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Romanian gambling is a sure bet for casinos



Even though I work for an addiction treatment centre and I thought I knew the addiction situation in Romania, where I live, I had no idea that gambling addiction is such a big problem here. But after going to a conference on the issue (organised by Psymotion, a private psychiatric clinic in Bucharest, and a new NGO called the Association for the Prevention and Treatment of Gambling Addiction) I now understand the true scale of the problem.

The statistics are unbelievable: there are more than 10,000 small neighbourhood betting shops and casinos in Romania. An estimated 1.5 million Romanians use these shops and 10% of them are assumed to be compulsive, or addicted, gamblers. This part of the gambling industry turns over a minimum of 1.2 billion Euro a year and, according to what I heard at the conference, the companies involved are able to dodge taxes due to poor enforcement and weak legislation. The online part of this industry is also worth billions, and is totally unregulated and untaxed.

“Out of all the EU Member States,” writes Alexandru Varzaru in the Romanian investigate weekly Kamikaze, “our legislation is the most permissive. Romania has become a heaven for the gambling industry.” He describes walking through Bucharest and seeing betting shops or casinos in virtually every street, and how their number has increased during the recession.

Romania’s government seems unable to stop the uncontrolled expansion of this industry, or collect taxes from it.  I was informed that the Ministry of Finance is only able to collect about 2% of the taxes owed by this industry. They are also unable to enforce the law that forbids gambling operators to advertise -- one of the biggest billboard campaigns currently in Bucharest is for betting shops.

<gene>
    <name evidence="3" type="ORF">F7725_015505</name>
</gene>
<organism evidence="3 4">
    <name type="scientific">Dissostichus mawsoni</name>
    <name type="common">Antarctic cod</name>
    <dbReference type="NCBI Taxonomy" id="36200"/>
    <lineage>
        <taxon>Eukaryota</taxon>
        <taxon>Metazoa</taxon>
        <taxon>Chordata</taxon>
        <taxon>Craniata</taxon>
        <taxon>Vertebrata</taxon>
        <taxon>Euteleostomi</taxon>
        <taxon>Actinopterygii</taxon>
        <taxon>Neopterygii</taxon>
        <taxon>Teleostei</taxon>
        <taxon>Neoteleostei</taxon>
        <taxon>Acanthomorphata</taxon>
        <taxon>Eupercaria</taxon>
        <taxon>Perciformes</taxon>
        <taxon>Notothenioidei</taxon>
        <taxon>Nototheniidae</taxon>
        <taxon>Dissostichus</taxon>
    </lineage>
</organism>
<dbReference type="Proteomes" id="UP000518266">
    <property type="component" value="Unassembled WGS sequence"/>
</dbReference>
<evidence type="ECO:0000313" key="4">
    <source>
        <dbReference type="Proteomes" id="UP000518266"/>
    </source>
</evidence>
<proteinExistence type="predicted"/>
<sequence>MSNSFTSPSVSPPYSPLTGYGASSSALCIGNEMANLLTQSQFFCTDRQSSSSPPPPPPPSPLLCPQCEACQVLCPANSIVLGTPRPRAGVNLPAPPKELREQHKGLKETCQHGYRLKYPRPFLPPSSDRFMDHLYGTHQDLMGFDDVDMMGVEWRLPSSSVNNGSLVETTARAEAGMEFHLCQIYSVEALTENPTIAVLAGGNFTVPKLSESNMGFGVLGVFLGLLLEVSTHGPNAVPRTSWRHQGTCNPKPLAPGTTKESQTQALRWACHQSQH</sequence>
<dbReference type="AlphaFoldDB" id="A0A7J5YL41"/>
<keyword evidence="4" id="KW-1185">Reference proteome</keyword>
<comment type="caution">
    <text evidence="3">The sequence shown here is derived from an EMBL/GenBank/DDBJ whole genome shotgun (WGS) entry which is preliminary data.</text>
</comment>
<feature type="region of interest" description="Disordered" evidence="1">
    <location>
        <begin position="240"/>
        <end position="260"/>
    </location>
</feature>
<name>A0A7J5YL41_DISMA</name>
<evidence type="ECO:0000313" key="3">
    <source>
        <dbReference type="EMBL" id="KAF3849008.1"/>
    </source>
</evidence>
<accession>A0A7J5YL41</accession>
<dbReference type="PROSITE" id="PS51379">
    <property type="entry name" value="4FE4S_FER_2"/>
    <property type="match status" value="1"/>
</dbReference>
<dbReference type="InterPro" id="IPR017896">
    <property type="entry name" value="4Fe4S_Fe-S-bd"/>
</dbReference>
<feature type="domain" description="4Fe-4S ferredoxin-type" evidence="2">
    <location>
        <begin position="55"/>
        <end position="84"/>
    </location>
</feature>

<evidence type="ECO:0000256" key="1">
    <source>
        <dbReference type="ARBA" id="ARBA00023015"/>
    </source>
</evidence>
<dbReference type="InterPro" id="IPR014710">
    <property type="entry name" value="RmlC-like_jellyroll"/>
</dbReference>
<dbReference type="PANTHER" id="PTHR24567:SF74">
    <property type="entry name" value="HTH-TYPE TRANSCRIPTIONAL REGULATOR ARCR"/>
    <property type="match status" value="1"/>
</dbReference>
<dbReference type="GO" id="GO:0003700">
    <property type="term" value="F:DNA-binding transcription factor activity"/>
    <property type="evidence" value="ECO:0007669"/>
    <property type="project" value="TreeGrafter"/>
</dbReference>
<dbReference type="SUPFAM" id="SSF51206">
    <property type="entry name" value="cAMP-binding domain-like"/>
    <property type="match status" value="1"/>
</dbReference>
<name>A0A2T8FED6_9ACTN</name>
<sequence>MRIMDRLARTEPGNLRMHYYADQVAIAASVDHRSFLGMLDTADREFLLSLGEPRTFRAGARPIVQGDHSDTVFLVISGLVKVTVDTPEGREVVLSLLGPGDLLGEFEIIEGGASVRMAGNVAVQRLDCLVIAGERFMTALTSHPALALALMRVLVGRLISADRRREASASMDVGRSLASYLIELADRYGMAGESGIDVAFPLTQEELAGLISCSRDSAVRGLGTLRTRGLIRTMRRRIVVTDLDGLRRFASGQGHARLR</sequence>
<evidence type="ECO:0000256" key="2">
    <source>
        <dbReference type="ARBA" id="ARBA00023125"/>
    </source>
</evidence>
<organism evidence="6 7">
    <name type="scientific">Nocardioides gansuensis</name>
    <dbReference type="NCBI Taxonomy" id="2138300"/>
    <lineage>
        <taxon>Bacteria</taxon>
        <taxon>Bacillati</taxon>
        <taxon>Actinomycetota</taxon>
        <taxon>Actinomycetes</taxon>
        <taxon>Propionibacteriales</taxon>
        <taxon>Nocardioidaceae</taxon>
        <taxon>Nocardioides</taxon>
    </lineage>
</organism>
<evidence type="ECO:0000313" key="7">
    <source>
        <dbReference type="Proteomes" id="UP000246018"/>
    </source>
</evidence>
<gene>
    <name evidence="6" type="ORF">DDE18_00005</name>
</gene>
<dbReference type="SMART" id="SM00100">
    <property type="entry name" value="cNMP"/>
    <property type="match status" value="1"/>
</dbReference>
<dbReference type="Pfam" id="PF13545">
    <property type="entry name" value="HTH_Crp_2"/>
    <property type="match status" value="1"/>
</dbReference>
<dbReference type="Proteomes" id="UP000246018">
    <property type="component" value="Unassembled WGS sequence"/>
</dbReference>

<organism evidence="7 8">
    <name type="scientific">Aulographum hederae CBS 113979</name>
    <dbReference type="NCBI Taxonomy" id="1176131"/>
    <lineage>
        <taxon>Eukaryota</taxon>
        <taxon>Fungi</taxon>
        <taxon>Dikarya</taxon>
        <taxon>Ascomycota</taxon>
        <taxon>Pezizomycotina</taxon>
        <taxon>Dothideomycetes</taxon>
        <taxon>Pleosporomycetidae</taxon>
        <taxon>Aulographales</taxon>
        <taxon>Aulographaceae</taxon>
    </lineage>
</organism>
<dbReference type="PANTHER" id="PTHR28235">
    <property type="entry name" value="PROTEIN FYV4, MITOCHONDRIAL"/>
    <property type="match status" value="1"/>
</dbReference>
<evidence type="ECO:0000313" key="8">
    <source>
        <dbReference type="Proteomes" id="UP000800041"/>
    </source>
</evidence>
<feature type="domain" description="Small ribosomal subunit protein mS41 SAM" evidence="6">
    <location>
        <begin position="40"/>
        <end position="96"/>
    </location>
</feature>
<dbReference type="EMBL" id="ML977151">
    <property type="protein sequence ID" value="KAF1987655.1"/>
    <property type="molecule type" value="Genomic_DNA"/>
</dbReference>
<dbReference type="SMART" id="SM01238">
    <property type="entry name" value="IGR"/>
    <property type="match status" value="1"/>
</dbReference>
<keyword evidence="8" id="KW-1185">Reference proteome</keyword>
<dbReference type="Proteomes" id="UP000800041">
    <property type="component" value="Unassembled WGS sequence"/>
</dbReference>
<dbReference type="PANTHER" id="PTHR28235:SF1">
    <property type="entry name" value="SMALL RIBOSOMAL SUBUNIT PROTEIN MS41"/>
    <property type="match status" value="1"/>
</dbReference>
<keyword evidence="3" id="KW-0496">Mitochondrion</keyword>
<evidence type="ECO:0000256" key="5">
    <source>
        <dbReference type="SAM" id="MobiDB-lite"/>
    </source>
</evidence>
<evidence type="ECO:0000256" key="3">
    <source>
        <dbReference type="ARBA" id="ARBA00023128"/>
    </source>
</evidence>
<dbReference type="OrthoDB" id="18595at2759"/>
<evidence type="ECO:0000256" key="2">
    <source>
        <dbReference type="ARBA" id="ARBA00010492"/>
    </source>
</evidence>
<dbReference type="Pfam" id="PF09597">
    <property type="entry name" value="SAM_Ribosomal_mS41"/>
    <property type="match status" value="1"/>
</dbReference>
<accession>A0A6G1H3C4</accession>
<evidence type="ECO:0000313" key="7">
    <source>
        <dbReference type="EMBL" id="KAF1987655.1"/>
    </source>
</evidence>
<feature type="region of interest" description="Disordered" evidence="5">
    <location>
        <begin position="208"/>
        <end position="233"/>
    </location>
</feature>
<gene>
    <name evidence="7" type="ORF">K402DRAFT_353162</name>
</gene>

Many of the small betting shops are in villages, where tax officials rarely go, and the big gambling operations use an old trick: they close down one company, complete with big tax bills, and open up a new one. Astra Bettings, one of the biggest chains of betting shops, went bust with debts of 14.5 million Euro. And there are scores of other examples.

Sebastian Bodu, a Member of the European Parliament, tried to bring some order to the gambling sector when he was head of Romania’s tax collection agency ANAF.  He introduced legislation “written in my own hand” that was intended to prosecute companies who closed down one company and then set up another. Unfortunately this law has not been enforced.

Bodu said the casinos and gambling companies were known to “try and avoid taxes in a fraudulent manner...We did a series of big raids in 2005 and 5 or 6 big casinos were temporarily closed and their licences were suspended. A series of court cases followed; we lost some and won some. But in the end none of those big casinos were closed down permanently.”

The number of people using these gambling facilities -- both online and in the neighbourhoods -- has skyrocketed, and the number of gambling addicts is reaching epidemic proportions. Unfortunately, the vast majority of gambling addicts in Romania lack the funds (or the motivation) to go to some form of therapy.  It is also a problem that seems to go unrecognised by the health authorities and the public. It is an invisible epidemic taking place among the poor.

Out of all the addictions, gambling is the one that results in the most suicides. "It's a disease that kills" says Dr Timothy Fong, a professor of psychiatry at UCLA, "25% of gamblers who have entered treatment have tried to kill themselves". Compare that figure with drug addicts and alcoholics - of whom about 10 to 15% attempt suicide - and it puts into context how dangerous gambling can be.

Rupert Wolfe Murray is based in Bucharest and is the European Representative of Castle Craig Hospital, a rehab clinic in Scotland.

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